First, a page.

The third time at the Emmys may be the charm for Peacock and Paramount+.
Often used as punchlines in conversations about the streaming wars, as their subscriber numbers still pale in comparison to behemoths like Netflix and Disney+, the two services seem to have quelled their growing pains by ending the fiscal year strong, and entering 2023 with their most successful programming yet both critically and commercially.
Still, with most streaming services fumbling toward profitability, the type of validation even a major Emmy nomination can give turns this TV awards season into a make-it-or-break-it situation for Peacock and Paramount+. To finally have formidable contenders for the biggest Emmy categories of the night like Outstanding Comedy Series and Outstanding Drama Series, with a proven, broad audience and critical acclaim, and still be shut out of nominations could serve a deadly blow to the two streaming services’ future programming potential.
Here we take a closer look at what projects may finally move the needle over into the streaming services becoming true Emmys contenders.
Looking at Peacock first, the service’s greatest hope seems to be the comedy “Poker Face,” starring four-time Emmy nominee Natasha Lyonne and created by recent Oscar nominee Rian Johnson. The former found great success with her debut season of her Netflix series “Russian Doll,” earning her attention from the Television Academy as both an actress and a writer, but the show’s more cerebral second season went overlooked in those same categories, as the Primetime Emmys race became overstuffed with all the projects that had been waiting to return since before the pandemic. Murder mystery comedy “Poker Face” is more accessible though, taking much inspiration from classic Emmy-winning TV shows like “Columbo,” plus offering a bevy of exciting stars like 2023 Oscar nominees Hong Chau and Stephanie Hsu as contenders for the Outstanding Guest Actor and Actress in a Comedy Series categories. In addition to positive reviews across the board, Nielsen rated it Peacock’s most watched original yet.
“Mrs. Davis,” an Outstanding Drama Series contender from Emmy winner Damon Lindelof and “The Big Bang Theory” alum Tara Hernandez also looks promising. Though it still seems to be finding an audience, critics have reacted well to it, and TV Academy voters will likely want to see Lindelof’s first series since “Watchmen,” a show that fell one Emmy short of tying the record for most wins for a series in a single year. And lead actress Betty Gilpin is never one to count out, as she was Emmy-nominated for every season of her breakout Netflix series “GLOW,” even when the show’s awards prospects in the rest of the categories start to dwindle.
Looking a bit further out at Peacock’s Emmy prospects, the gonzo docuseries “Paul T. Goldman” is certainly a dark horse to keep watch of in the Outstanding Documentary or Nonfiction Series category, “The Traitors” is the buzziest new series vying for Outstanding Reality Competition Program, and “A Friend of the Family” and “The Best Man: The Final Chapters” earned a very respectable reaction from critics and audiences alike, garnering enough attention for at least one to plausibly crack into the crowded Outstanding Limited or Anthology Series space.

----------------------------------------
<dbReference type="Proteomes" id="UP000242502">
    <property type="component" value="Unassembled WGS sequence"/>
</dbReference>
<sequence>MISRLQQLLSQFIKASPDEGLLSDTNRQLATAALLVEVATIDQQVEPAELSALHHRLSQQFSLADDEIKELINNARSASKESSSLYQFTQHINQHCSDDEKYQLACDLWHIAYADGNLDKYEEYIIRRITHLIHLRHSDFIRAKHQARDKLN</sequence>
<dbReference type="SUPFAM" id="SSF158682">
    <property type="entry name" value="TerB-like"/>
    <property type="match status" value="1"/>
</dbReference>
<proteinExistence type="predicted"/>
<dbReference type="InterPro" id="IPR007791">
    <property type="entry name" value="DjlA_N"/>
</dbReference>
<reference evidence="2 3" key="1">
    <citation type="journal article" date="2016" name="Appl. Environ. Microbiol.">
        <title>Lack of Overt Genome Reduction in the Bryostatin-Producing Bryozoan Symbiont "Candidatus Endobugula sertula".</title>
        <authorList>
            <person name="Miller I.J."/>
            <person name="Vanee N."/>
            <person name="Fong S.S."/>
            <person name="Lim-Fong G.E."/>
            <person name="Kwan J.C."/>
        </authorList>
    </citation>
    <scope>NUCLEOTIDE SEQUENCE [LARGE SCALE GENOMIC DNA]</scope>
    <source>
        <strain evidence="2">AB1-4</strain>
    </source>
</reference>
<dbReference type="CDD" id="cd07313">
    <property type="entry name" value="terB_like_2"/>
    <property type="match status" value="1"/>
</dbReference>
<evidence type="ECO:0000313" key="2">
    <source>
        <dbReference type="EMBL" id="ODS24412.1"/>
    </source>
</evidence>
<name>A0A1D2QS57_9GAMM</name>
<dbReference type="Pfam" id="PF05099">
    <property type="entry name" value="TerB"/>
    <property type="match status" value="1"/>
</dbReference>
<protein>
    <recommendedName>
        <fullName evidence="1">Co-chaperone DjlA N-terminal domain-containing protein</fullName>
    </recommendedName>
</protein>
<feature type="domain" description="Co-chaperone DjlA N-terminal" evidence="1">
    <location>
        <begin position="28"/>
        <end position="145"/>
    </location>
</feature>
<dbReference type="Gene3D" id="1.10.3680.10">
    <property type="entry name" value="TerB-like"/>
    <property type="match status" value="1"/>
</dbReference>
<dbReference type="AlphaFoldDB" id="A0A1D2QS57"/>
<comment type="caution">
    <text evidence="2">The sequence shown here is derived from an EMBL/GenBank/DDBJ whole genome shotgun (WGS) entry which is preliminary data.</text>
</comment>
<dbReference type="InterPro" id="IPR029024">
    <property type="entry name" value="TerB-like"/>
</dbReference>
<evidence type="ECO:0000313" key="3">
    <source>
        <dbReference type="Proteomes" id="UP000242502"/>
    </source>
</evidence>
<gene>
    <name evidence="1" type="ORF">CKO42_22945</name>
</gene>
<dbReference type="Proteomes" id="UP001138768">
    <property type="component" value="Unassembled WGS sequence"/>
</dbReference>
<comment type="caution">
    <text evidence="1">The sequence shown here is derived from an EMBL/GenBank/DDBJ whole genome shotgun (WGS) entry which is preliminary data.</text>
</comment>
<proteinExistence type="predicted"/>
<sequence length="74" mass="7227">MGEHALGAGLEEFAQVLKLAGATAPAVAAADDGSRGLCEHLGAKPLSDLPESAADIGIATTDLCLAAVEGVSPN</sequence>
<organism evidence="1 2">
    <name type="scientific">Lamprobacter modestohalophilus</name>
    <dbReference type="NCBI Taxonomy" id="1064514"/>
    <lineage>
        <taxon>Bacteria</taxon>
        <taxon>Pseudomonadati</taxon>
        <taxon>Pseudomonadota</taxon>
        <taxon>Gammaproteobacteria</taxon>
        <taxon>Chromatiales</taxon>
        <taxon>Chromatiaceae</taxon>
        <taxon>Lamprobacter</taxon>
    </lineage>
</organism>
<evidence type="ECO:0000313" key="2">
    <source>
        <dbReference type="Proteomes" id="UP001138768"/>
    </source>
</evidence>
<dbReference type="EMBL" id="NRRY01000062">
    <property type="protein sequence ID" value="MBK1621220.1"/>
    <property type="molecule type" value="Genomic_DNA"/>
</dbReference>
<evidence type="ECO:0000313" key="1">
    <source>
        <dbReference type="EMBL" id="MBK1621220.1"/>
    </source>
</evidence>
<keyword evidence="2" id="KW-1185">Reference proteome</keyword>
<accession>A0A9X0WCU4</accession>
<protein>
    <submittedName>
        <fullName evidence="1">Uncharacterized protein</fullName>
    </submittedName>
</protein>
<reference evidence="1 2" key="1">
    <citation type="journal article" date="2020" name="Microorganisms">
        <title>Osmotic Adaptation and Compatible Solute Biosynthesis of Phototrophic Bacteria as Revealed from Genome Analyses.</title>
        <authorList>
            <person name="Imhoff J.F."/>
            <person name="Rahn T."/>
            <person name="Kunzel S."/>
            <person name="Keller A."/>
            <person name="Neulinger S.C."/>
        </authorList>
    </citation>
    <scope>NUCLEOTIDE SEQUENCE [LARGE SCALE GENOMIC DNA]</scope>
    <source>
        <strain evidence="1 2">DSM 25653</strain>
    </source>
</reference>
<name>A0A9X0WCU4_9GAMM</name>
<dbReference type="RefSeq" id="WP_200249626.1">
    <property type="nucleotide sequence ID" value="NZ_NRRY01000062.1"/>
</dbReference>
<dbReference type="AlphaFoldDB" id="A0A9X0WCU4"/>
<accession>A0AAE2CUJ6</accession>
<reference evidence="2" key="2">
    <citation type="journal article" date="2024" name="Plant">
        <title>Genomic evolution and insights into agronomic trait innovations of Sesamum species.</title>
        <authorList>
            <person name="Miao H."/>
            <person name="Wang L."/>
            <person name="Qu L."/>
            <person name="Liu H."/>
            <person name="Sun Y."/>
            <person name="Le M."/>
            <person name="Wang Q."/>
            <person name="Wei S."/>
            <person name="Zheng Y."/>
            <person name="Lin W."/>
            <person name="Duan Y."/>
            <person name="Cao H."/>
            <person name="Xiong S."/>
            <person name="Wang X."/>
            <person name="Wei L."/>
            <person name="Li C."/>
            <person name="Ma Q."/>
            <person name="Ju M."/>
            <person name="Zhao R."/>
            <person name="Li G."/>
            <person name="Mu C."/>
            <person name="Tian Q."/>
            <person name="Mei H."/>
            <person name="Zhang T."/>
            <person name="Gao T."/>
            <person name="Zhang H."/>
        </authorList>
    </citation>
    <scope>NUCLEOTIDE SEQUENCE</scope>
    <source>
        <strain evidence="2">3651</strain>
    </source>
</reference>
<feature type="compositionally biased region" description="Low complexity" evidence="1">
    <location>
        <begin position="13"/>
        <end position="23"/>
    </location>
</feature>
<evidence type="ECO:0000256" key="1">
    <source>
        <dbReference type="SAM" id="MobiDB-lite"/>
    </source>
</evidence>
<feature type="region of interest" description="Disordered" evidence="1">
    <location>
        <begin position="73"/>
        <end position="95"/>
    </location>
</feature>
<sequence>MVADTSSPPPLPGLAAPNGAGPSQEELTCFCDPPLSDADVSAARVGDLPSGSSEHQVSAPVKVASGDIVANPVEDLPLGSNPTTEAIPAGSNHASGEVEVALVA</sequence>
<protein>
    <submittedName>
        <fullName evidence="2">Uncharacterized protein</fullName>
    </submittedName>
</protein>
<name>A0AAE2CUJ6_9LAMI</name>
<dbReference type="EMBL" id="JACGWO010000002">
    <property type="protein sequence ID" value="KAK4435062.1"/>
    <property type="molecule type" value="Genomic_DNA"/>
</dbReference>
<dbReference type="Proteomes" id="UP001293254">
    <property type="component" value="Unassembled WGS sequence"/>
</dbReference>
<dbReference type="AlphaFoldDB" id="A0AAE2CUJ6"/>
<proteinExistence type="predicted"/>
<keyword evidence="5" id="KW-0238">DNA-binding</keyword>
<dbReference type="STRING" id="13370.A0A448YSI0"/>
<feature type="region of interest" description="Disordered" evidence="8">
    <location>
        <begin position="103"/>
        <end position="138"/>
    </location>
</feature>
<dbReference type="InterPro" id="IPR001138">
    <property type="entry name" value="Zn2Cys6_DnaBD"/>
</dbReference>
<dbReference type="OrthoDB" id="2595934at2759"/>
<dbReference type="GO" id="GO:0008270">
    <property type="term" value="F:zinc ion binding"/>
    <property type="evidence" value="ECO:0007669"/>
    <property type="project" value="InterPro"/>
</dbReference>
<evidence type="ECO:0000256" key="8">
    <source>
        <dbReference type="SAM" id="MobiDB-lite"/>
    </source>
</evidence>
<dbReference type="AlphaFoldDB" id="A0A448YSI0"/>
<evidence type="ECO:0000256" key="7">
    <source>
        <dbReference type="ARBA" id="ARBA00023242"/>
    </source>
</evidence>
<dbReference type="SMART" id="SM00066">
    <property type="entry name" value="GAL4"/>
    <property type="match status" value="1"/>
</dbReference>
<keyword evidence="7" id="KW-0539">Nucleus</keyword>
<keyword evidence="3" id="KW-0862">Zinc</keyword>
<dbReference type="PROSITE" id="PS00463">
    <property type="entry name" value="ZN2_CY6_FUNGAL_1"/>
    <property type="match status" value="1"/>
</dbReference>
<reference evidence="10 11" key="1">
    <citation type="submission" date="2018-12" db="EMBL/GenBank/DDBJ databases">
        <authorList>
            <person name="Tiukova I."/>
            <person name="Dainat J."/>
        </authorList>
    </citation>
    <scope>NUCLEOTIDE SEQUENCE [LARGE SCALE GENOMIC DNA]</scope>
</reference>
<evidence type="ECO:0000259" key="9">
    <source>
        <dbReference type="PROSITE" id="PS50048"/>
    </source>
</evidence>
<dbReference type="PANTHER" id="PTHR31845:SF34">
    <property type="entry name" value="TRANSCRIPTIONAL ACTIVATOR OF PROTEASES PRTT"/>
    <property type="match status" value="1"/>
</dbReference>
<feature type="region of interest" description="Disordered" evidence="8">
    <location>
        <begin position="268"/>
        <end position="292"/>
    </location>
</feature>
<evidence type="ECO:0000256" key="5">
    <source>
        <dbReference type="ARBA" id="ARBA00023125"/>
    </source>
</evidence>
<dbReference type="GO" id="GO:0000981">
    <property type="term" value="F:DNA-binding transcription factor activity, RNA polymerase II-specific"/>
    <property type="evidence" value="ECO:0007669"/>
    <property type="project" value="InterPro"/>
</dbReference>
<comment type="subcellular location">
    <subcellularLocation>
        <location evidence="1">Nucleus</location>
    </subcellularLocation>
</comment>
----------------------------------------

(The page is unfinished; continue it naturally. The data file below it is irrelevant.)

All in all, while Peacock’s Emmys potential lies more in the creators it’s brought to the service, what helps Paramount+ the most is its ever-growing audience that, funny enough, stems from a show that only streams on Peacock. The entire Paramount Global corporation has bet big on the “Yellowstone” universe, and its brainchild Taylor Sheridan, but the Kevin Costner-led series that started it all has struggled to gain the attention of the Television Academy, despite being the most popular show on linear TV.
The channel it airs on, Paramount Network, has only had five Emmy nominations total since launching in 2018, so it is fair to argue that it’s unlikely that voters will suddenly tune in and embrace it in its fifth season. However, via the momentum of the Paramount+ launch, the awards body did nominate “Yellowstone” spin-off “1883” for three awards. And casting movie stars Harrison Ford and Helen Mirren for the latest “Yellowstone” venture on Paramount+, “1923,” gives the streaming service its buzziest Outstanding Drama Series Emmy contender yet.
Fellow big swings “Grease: Rise of the Pink Ladies” and “Tulsa King” are harder sells in the Outstanding Comedy Series category itself, but show a lot of potential for Emmy categories down the line like Outstanding Music and Lyrics for the former, which collaborated with hitmaker Justin Tranter, and Outstanding Writing for a Comedy Series, for showrunner and Emmy-winning “The Sopranos” alum Terence Winter.
Paramount+ also boasts the reboot of Emmy-winning sketch series “Inside Amy Schumer,” now contending in the new Outstanding Scripted Variety Series category, and “Last Flight Home,” which is so far the only documentary from the 2023 Oscars shortlist to really be able to make an Emmys push after a recent rule change to the Outstanding Documentary or Nonfiction Special category. Also, given its past success securing below-the-line nominations, “Star Trek: Picard” will make a harder Emmys push for its celebrated farewell season.
Though both streaming services have more promising shows in the pipeline, like Annette Bening’s return to television in “Apples Never Fall” (Peacock), and Nicole Kidman starrer “Lioness” (Paramount+), a noticeable amount of Emmys recognition this year could give both platforms the fighting chance they need to survive the streaming wars.